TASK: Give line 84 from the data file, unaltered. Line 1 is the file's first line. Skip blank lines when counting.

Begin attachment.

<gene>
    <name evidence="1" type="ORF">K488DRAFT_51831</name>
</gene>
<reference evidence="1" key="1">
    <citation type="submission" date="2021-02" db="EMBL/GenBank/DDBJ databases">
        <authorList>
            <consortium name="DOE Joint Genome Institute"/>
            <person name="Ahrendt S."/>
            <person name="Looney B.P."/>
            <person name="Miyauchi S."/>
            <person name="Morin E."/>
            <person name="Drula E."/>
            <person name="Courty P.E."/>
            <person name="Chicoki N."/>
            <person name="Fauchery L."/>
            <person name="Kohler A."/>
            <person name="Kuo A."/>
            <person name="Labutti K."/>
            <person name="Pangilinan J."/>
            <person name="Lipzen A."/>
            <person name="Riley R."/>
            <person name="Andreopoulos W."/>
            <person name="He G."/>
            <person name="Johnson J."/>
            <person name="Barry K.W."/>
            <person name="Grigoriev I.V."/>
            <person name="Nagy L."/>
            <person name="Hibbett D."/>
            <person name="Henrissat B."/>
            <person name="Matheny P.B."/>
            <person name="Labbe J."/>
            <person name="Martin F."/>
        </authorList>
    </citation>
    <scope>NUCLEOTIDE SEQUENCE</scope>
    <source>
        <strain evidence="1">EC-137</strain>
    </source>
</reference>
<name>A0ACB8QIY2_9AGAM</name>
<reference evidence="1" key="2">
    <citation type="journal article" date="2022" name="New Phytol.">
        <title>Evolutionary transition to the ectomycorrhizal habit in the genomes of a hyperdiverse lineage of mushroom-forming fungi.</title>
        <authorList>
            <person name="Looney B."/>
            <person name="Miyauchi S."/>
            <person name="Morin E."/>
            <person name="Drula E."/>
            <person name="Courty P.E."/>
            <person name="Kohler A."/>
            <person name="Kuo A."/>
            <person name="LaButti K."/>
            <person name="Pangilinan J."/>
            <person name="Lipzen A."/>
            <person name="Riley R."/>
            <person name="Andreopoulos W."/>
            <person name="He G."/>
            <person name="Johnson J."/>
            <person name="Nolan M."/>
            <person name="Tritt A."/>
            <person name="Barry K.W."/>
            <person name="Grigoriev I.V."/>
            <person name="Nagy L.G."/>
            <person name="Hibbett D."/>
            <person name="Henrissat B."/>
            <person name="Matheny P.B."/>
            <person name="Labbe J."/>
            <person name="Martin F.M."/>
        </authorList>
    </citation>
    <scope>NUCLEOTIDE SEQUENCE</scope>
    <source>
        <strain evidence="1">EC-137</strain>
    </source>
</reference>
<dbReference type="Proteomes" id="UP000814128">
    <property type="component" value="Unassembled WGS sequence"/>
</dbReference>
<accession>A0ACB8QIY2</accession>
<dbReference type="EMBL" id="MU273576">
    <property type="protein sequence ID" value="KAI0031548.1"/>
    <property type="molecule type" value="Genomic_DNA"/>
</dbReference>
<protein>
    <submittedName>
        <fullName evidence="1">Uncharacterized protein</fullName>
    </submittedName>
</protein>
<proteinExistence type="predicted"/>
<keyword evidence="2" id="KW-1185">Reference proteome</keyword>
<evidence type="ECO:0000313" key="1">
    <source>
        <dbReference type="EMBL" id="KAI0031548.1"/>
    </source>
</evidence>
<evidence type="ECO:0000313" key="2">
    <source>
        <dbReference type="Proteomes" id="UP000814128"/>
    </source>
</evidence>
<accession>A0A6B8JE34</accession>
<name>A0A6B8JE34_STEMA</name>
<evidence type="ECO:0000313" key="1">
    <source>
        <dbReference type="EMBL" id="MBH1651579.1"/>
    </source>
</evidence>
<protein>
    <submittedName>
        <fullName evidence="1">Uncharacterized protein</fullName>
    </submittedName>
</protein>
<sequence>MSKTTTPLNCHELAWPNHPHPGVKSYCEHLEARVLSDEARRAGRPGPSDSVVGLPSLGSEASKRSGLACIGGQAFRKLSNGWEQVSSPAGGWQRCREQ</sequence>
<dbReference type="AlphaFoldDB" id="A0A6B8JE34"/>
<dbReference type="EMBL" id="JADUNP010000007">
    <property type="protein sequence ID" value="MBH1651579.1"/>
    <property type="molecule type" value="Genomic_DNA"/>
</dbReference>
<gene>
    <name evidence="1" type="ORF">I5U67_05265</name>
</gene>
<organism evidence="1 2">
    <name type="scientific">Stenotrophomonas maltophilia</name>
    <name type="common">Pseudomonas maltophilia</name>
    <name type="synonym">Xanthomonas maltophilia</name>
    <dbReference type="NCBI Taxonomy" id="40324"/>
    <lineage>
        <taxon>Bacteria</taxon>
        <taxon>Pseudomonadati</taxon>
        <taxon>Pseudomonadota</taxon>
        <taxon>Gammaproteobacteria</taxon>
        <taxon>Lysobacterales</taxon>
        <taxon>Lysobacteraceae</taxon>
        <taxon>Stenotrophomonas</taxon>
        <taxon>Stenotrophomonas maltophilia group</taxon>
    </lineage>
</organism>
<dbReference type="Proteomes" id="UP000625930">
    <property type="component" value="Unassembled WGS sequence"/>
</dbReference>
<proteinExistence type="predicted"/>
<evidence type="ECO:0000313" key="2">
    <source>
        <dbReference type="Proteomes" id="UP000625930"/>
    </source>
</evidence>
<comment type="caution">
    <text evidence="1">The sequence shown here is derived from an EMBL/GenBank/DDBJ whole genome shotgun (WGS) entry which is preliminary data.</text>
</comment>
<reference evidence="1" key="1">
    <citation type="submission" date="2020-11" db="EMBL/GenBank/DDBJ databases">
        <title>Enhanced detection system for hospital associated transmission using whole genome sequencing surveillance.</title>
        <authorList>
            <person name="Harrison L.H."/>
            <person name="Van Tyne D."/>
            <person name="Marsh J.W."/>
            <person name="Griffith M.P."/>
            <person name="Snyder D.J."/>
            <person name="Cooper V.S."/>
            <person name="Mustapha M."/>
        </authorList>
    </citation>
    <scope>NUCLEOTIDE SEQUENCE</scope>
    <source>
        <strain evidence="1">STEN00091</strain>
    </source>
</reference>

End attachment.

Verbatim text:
<protein>